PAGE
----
A friend and colleague wrote asking for some tips as part of a presentation at a user group about a recent trip we all took (Geek Cruises' MacMania conference), and I thought it was worth sharing these Apple items.
(Remember that Amazon.com sells Apple's AirPort Base Station with free US shipping: link.)
When you're setting up an AirPort network that has mixed platforms, Macs and PCs, and using either the AirPort Base Station or another company's base station, you'll find yourself frustrated when you try to apply security.
AirPort's built-in security system, called WEP, works in a different way under the Mac OS and other systems.
On the Mac, you type in a short phrase as your password. On other systems and on non-Apple base stations, you enter a several digit hexadecimal code. For the shorter version of WEP, called 40, 56, or 64-bit (it's all identical), you enter five 2-digit hex numbers or a total of ten characters (like 1E 2B 3C 4F AA). For the longer WEP security key, 128 bits, you enter 14 hex numbers or 28 characters!
The trick is that to use the hexadecimal key with an Apple AirPort Card, you must enter a dollar-sign before the hex number, like
Likewise, if you have a PC client that wants to connect to an Apple AirPort Base Station, you need to determine its hex key by using the AirPort Admin Utility. Run the utility, connect to the base station, and with the older admin utility, select Network Equivalent Password from one of the menus; with the newer admin utility, click the Password icon at the top of the configuration window.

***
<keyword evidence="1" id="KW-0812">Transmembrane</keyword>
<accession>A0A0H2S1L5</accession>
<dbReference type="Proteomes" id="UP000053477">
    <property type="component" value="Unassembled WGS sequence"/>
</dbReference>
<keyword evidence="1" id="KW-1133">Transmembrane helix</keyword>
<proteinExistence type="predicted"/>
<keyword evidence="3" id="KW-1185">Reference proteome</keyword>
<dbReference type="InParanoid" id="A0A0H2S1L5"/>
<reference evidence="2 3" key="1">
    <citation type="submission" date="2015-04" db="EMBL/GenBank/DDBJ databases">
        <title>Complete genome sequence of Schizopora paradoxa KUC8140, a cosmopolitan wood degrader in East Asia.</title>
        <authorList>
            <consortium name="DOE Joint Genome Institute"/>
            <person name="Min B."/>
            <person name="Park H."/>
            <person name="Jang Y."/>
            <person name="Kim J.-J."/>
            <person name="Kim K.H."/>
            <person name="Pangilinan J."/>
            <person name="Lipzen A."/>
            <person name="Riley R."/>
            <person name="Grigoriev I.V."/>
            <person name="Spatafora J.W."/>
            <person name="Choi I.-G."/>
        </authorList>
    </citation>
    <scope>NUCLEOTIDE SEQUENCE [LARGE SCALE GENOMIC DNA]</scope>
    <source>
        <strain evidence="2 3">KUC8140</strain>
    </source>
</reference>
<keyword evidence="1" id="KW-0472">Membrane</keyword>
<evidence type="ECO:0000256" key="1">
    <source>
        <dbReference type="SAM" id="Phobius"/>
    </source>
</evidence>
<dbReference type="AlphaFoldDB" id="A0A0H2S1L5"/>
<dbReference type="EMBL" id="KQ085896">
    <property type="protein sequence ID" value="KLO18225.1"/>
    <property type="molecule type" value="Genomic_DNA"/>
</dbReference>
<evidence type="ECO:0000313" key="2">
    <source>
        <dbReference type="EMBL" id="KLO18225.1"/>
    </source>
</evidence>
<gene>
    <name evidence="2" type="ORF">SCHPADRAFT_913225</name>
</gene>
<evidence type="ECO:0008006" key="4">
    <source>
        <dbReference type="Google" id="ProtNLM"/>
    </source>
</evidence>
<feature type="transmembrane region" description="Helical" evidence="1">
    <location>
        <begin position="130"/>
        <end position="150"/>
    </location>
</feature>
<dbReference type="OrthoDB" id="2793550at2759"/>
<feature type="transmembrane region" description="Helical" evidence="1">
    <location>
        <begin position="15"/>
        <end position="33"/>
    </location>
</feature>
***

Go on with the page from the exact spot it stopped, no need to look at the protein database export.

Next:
Enter that hex key in the PC client *without* the dollar sign in front of it, or just
If you are on a system that's using 128-bit WEP and your Macintosh won't join no matter what you try, you probably have an old AirPort card that only supported shorter keys. Apple's free AirPort software update will change the firmware in your card so that it now supports 128-bit keys. Go to Apple's site, click Support, and follow the links for software to download the latest release of AirPort. You can also use the Software Update control panel or system preference.
There's one other case in which you might need to enter something slightly different. Some PC systems use a passphrase like Apple's, but it doesn't work identically. If you use a passphrase on any card except Apple's AirPort, then to make it work with a Mac, you enter the passphrase in quotation marks when the password is asked for.
So, for instance, if a PC user enters
as their password, a Mac owner with an AirPort card enters